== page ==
Inclusion of climate risks in stress tests at banks and savings banks
Banka Slovenije and the ECB are continuing their efforts to include climate risks in the performance of their key tasks. So it was that the ECB conducted climate risk stress tests for the largest European banks this year, and an exercise for the other banks. The exercise was also conducted at Banka Slovenije for the smaller banks and savings banks along the lines of the ECB model. These are the first stress tests and exercises of their kind, and are primarily aimed at raising awareness and understanding and identifying weaknesses. At the ECB level and in Slovenia too they primarily revealed the need for better quality of and access to data, and for the inclusion of climate risks in the internal processes of the commercial banks.
The ECB conducted climate risk stress tests for the largest European banks (no Slovenian banks among them) in March and April of this year, and an exercise for the other banks. They mainly revealed the need for better data quality in this area. Banks and savings banks will have to put in place appropriate high-quality data resources in this area, and consistent internal reporting. They will also have to start taking account of climate risks in their internal stress testing, and in other relevant processes. More on the results can be found on this link.
Banka Slovenije also embarked on the exercise in March and April, on the lines of the ECB SSM model. It included the less significant banks, the subsidiary banks under majority foreign ownership and SID banka. The exercise had two modules, in line with the ECB methodology. The first module consisted of a questionnaire that aimed to obtain information about the structure of internal stress testing on the subject of climate risks. The second module consisted of a calculation of interest income and fee and commission income from carbon-intensive sectors, and a calculation of estimated financed emissions.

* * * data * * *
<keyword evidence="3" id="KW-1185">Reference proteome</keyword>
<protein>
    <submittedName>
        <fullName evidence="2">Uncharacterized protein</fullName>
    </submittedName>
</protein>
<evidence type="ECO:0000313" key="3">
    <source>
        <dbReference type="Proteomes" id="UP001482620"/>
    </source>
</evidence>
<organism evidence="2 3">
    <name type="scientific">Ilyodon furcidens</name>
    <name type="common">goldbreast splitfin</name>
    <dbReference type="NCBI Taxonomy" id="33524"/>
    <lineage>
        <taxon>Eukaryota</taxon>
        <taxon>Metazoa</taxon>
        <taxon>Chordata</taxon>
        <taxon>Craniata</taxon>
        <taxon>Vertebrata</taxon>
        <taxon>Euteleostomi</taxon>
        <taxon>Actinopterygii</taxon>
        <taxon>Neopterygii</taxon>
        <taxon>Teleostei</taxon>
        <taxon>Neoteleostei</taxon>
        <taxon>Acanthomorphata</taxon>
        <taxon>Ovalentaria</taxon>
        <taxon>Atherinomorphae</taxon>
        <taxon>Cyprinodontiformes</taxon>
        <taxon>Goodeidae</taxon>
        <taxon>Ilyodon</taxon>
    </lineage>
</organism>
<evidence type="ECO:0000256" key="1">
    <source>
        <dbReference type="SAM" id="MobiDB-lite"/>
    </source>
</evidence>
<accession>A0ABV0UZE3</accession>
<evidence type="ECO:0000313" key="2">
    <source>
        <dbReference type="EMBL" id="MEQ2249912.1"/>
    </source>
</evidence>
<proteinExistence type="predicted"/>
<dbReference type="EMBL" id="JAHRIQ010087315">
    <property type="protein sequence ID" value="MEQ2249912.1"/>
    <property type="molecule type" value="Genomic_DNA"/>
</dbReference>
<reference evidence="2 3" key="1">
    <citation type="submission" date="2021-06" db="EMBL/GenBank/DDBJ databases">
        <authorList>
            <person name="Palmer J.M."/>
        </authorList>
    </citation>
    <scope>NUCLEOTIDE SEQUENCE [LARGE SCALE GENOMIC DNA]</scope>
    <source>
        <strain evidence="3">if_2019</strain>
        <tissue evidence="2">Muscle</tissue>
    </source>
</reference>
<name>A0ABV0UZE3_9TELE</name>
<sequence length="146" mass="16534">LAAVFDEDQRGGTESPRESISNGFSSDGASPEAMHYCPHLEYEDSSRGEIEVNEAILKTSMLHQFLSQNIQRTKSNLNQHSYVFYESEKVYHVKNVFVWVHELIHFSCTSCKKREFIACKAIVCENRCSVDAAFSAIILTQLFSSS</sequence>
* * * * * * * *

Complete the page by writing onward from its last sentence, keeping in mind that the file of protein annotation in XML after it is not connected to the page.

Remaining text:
Similarly to those at ECB level, the results indicate that the inclusion of climate risks in stress testing is only in its infancy. The majority of banks will begin including risks of this type in their internal processes towards the end of 2022 and in early 2023. Banks are in particular facing a shortage of relevant, high-quality data.
While having regard for the aforementioned limitations on access to data on greenhouse gas emissions at the individual firm level, Banka Slovenije’s finding is that banks generated just under a fifth of their interest income and fee and commission income in the sample in 2021 in carbon-intensive NACE sectors as defined by the ECB. This figure also represents an estimate of the share of business that will be subject to transition risks over the long term. Most of the income comes from the sectors of electricity supply, retail, and warehousing and support activities for transportation.